Sir: Alexander Chancellor has called for Spectator readers to suggest a message to send into space on behalf of the world, in response to some Russian billionaire’s prize of £1 million for the best (Long life, 19 September). Given that the nearest form of intelligent life is at least 60,000,000,000,000 miles away, it had better be a good ’un, as we all know what we Earthlings tend to do with cold-callers. Moreover, given that the bulk of the world’s population cleave to the notion that our life-form is God-given and unique among the planets, it should probably be penned by a consummate ad man; someone steeped in the art of dissembling while remaining, of course, legal, decent, honest and true. Maybe, therefore, something along the lines of: ‘Earth. There’s no place like it.’ Perhaps Rory Sutherland could be persuaded to give it a spin?
Sir: What has the Revd Anthony Pellegrini (Letters, 26 September) against Marin Alsop, who made history by becoming the first woman to conduct the Last Night of the Proms in 2013? Her return this year felt like a homecoming: she was at ease in a programme ranging from Delibes and Strauss to The Sound of Music. And the audience adored her. Alsop, an American, is no ingénue: she is musical director of the Baltimore Symphony and has guest-conducted many of the world’s great orchestras. Switching off at the sight of her, as Mr Pellegrini says he did, seems somewhat unreasonable.
It’s better in Scunthorpe
Sir: Readers will be pleased to know that a traditional, unashamedly jingoistic Last Night of the Proms was performed by the Royal Philharmonic Orchestra conducted by the excellent John Rigby at the Baths Hall in Scunthorpe. Perhaps the BBC would like to relocate its coverage to north Lincolnshire next year?
Sir: I enjoyed Rod Liddle’s invective against the appalling taste of Tory rockers (26 September), as I too loathe ‘prog rock’. However, Rod is wrong in thinking that there are only ‘one or two right-wingish rock bands’. Other than those he mentioned, step forward two thirds of ZZ Top, Alice Cooper, Meat Loaf, Nico (deceased) and Moe Tucker of the Velvet Underground, Johnny Ramone (deceased), Kid Rock and Tony Hadley, Phil Collins and that bloke from Take That (the last three admittedly difficult to fit into the rock category). Elvis’s disgust for the Beatles’ drug taking is legendary; the mighty Lemmy of Motörhead has a collection of Nazi memorabilia. The list goes on. Indeed, perhaps compiling a list of left-wing rockers would prove to be the lesser task.
Don’t call us junior
Sir: So-called ‘junior doctors’ are being infantilised. We are not juniors, but doctors, who experience the extremes of life and death, intimately, such that they become the unsaid, understated part of our everyday work. Our patients trust us with their lives. We are the first to hold the new-born baby delivered by emergency C-section, we are the last to close the eyes of the young man to preserve his dignity after he has been brought in by helicopter following a road traffic accident. We meet the broken family in A&E at 4 a.m., whose daughter hung herself in the stairwell of their home that day. We stay late to ensure the man with end-stage liver disease has a more peaceful night, after he vomited blood all day long. We meet the lady on intensive care who jumped in front of a train and survived, this time. We are generally peaceful people and we love our work and our patients, but we can no longer be undermined as we are now. Hopefully the public will start to understand what our work really looks like each day and begins to look beneath the ‘row’ over doctor’s pay to the more insidious destruction of the NHS that is taking place as we speak.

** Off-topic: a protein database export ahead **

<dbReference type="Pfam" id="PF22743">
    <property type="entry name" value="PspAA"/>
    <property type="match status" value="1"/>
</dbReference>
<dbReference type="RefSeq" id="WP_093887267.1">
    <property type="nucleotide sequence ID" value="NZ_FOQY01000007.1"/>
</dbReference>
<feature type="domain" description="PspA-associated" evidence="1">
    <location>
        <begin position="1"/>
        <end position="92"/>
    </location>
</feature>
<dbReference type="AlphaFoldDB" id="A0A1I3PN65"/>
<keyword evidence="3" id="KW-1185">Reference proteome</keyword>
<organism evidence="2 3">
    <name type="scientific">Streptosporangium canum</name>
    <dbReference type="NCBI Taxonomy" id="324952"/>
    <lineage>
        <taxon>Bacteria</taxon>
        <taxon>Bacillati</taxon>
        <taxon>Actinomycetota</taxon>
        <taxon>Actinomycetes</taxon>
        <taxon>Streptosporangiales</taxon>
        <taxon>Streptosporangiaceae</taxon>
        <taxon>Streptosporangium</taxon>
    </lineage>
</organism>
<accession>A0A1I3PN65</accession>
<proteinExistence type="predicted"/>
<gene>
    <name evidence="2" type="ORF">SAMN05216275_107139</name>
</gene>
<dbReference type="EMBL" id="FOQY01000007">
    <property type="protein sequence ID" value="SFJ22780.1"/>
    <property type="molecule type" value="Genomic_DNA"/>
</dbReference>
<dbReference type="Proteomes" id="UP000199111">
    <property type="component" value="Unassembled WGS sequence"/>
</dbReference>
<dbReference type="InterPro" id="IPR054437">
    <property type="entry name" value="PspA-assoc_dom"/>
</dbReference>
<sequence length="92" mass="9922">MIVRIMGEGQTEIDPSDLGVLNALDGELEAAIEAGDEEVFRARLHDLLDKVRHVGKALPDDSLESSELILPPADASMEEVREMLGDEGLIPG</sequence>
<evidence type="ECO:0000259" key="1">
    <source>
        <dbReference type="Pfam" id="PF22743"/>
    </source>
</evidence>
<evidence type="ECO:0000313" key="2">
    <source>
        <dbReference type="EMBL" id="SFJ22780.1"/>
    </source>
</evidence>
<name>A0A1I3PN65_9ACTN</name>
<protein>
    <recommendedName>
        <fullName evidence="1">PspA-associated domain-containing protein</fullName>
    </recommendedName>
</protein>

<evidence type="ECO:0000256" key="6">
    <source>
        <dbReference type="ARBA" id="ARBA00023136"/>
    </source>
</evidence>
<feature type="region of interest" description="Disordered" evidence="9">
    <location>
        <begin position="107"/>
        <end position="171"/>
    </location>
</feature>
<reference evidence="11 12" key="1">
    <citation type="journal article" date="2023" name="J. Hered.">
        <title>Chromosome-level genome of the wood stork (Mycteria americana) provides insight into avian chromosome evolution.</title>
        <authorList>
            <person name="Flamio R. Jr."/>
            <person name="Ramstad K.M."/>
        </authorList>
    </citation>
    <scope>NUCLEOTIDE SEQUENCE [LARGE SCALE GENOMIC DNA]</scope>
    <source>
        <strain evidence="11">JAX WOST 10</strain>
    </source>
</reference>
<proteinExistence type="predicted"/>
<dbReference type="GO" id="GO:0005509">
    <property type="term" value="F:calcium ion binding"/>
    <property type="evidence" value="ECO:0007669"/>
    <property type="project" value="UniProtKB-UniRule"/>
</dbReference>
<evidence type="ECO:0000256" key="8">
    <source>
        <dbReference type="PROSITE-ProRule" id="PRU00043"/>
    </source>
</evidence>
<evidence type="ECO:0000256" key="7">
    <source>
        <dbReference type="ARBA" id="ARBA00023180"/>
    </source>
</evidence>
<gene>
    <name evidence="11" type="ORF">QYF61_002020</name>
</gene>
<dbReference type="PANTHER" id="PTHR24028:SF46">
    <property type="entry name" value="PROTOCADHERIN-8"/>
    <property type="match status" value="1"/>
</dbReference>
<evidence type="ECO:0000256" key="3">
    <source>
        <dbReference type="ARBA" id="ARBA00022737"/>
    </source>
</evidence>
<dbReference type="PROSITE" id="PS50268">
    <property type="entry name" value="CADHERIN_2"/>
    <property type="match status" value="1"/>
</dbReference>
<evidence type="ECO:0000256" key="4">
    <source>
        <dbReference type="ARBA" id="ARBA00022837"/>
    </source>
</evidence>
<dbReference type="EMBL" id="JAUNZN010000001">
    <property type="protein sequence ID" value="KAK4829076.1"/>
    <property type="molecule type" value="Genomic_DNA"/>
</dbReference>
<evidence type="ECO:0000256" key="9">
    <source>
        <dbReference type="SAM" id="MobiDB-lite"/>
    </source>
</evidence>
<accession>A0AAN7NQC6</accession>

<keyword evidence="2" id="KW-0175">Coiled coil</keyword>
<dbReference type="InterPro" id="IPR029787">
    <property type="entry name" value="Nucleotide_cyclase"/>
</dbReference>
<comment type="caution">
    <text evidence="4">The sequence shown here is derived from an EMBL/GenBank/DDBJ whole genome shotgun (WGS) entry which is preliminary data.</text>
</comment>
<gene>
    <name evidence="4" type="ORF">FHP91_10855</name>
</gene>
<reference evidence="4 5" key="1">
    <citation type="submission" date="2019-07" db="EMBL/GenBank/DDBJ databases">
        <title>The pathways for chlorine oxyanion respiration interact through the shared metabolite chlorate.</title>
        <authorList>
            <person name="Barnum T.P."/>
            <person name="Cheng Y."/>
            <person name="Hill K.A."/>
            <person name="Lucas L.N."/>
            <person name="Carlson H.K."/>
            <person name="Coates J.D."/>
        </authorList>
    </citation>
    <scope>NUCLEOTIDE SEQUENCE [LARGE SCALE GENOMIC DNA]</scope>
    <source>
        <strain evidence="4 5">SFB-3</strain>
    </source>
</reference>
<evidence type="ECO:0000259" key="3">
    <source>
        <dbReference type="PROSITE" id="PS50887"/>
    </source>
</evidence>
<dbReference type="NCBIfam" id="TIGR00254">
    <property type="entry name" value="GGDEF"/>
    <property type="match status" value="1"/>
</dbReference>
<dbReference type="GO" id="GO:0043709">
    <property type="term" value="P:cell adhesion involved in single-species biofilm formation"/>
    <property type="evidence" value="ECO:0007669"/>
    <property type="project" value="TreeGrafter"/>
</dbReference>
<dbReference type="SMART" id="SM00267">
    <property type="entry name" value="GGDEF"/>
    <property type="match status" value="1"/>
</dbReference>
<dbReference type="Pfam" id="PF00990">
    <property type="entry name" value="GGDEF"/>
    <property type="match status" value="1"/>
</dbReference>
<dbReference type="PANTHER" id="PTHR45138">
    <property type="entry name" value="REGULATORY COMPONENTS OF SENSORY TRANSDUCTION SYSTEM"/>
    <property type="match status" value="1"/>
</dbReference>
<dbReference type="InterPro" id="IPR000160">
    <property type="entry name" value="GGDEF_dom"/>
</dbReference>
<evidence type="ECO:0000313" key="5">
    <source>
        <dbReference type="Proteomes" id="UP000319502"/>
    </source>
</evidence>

Drs Lauren Gavaghan, Hannah Turts
and Jamie Plumb, London
Machiavelli on immigration
Sir: Peter Jones (Ancient and Modern, 12 September) cites Livy in support of an acculturative immigration policy. But Machiavelli’s conclusion in his Discourses on Livy was different. Rome’s decline and fall was, he thought, the outcome of having become dependent on her colonies, so that she became eventually little more than a colony herself. Not least for the UK and France, such ‘wages of empire’ are surely a far more realistic judgement of immigration’s causes and effects.
Dr David Beresford-Jones
Sir: Alexandra Coghlan (Arts, 26 September) wonders if there is a ‘more heart-stilling moment in all opera than the finale of Mozart’s Marriage of Figaro’ when the Count begs forgiveness of his wife. A contender for the prize comes in a remarkably similar situation towards the end of Vaughan Williams’s opera Sir John in Love. In music of profound beauty, Ford also begs forgiveness of his wife, whom he once suspected of infidelity with Falstaff, in Shakespeare’s memorable words ‘Pardon me wife, henceforth do what thou wilt; I rather will suspect the sun with cold than thou with wantonness,’ to which his wife mingles her response in the words of Richard Edwards’s madrigal ‘The falling out of faithful friends renewal is of love’, the whole reconciliation being crowned with Vaughan Williams’ setting of ‘Greensleeves’. Few moments in opera contain such moving tenderness.
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